Robin D. Gill: Fly-ku!

Itô Yûki talks with Udo Wenzel: Forgive, But Do Not Forget: Modern Haiku and Totalitarianism

Michael Dylan Welch: This Perfect Rose: The Lasting Legacy of William J. Higginson

Susumu Takiguchi: Karumi: Matsuo Bashō’s Ultimate Poetical Value, Or was it?

Charles Trumbull: Meaning in Haiku

Martin Lucas: Haiku as Poetic Spell

Bruce Ross: Haiku Mainstream: The Path of Traditional Haiku in America

Robin D. Gill: Can One Hundred Frogs All Be Wrong?

Jane Reichhold: Building an Excellent Birdcage

Charles Trumbull: Between Basho and Ban’ya (Bypassing Barthes): A New Brand of Haiku?

Aubrie Cox: Clarity in the Unsaid


Vol. 11, No 19, Winter 2014

Angelee Deodhar: Haiku Silence 

Steve Wolfe: Bards of a Feather Lost Between Heaven and Earth

Klaus-Dieter Wirth: Haiku in German-Speaking Countries

Beverley George: Haiku and the Seasons

Bruce Ross: Haiku as an Absolute Metaphor

Klaus-Dieter Wirth: The Haiku in Europe

Ferris Gilli: The Power of Juxtaposition

Jim Kacian: The Way of One

Toshio Kimura: A New Era for Haiku


Vol. 11, No 18, Spring 2014

Stephen Wolfe: Death in Deep Autumn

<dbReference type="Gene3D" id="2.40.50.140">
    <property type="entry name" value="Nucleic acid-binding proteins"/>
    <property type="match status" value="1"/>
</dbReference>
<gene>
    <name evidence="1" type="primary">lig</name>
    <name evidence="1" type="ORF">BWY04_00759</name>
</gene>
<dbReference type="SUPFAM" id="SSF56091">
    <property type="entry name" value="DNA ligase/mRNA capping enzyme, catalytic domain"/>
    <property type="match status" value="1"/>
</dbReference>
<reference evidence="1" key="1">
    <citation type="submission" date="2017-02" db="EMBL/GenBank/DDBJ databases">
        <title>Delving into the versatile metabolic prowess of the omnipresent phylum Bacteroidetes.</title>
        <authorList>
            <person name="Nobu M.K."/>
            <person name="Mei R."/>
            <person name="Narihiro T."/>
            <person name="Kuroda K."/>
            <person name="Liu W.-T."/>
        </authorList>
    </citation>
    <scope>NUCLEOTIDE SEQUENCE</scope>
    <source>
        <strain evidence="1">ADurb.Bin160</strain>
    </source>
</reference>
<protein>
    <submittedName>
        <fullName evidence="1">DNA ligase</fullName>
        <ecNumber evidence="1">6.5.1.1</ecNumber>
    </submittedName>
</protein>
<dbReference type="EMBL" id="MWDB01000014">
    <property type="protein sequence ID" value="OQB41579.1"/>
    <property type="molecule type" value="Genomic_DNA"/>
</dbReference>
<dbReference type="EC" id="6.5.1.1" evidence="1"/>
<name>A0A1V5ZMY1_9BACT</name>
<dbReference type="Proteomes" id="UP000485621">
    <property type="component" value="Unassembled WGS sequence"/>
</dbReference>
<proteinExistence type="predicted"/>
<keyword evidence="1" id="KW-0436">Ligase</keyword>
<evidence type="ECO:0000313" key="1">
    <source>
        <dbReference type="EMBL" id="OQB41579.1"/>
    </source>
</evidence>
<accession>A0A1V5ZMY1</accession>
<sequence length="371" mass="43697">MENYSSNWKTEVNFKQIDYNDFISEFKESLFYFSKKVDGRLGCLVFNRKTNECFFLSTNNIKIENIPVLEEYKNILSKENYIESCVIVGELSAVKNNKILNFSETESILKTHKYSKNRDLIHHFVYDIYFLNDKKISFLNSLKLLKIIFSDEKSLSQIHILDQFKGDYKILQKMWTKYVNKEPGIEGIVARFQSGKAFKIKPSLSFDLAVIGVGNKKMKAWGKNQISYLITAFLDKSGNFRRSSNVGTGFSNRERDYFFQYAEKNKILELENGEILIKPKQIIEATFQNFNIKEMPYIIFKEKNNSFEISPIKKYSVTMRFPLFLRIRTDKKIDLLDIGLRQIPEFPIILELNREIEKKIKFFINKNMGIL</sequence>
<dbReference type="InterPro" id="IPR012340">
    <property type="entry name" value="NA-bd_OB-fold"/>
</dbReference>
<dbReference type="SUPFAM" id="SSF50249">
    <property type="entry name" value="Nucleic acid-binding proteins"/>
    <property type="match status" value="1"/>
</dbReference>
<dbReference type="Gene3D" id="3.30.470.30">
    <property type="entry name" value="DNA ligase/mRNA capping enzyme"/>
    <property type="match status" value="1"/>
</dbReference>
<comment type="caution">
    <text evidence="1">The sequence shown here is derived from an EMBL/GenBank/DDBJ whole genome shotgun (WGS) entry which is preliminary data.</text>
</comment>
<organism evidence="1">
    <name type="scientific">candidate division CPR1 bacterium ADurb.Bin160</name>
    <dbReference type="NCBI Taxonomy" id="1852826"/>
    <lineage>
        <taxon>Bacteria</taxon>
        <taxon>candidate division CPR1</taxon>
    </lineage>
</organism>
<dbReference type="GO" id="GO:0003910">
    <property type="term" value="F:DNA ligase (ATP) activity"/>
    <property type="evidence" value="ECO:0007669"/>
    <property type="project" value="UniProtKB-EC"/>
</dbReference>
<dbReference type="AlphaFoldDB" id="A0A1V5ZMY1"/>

Klaus-Dieter Wirth: The Haiku at the Crossroads?

Michael Dylan Welch: Getting Started with Haiku

Richard Gilbert: Haiku and the Perception of the Unique

Robert D. Wilson: TO BE OR NOT TO BE -
An Experiment Gone Awry

Jane Reichhold: Should Senryu be Part of English-Language Haiku?

Jim Kacian: Skinning the Fish: Interpenetration in Haiku

Michael Dylan Welch: The Practical Poet: On the Art of Writing


Vol. 10, No 17, Summer 2013

Robert D. Wilson: What Is and Isn't

David G. Lanoue: Animals and Shinto in the Haiku of Issa

Interview with Professor Peipei Qiu by Robert D. Wilson

Richard Gilbert: Kigo and Seasonal Reference in Haiku

Tatjana Stefanović: A branch with birdsong

David G. Lanoue: Write Like Issa


Vol. 9, No. 16, Summer 2012

Chen-ou Liu: Read It Slowly, Repeatedly, and Communally

Jim Kacian: So: Ba


Vol. 8, No. 15, Winter 2011

Jim Kacian: Haiku as Anti-Story

Chen-ou Liu: The Ripples from a Splash: A Generic Analysis of Basho’s Frog Haiku

David G. Lanoue: Issa's Comic Vision

Ikuyo Yoshimura: Kato Somo, the First Japanese Haikuist to Visit the United States

Dr. Randy Brooks: Haiku Poetics: Objective, Subjective, Transactional and Literary Theories

Vincent Hoarau: Suggestiveness in haiku through the work of Svetlana Marisova

David Grayson: The Sword of Cliché: Choosing a Topic

Robert D. Wilson: To Kigo or Not to Kigo

Saša Važić: What's the Use

Tomas Transtromer awarded Nobel Prize


Vol. 8, No. 14, Summer 2011

Haruo Shirane: Beyond the Haiku Moment: Basho, Buson and Modern Haiku myths

Geert Verbeke: Haiku Study & Photo Haibun

David Burleigh: In and Out of Japan: The Contours of Haiku

Robert D. Wilson: Kigo – The Heathbeat of Haiku

Michael Dylan Welch: Haiku Form and Content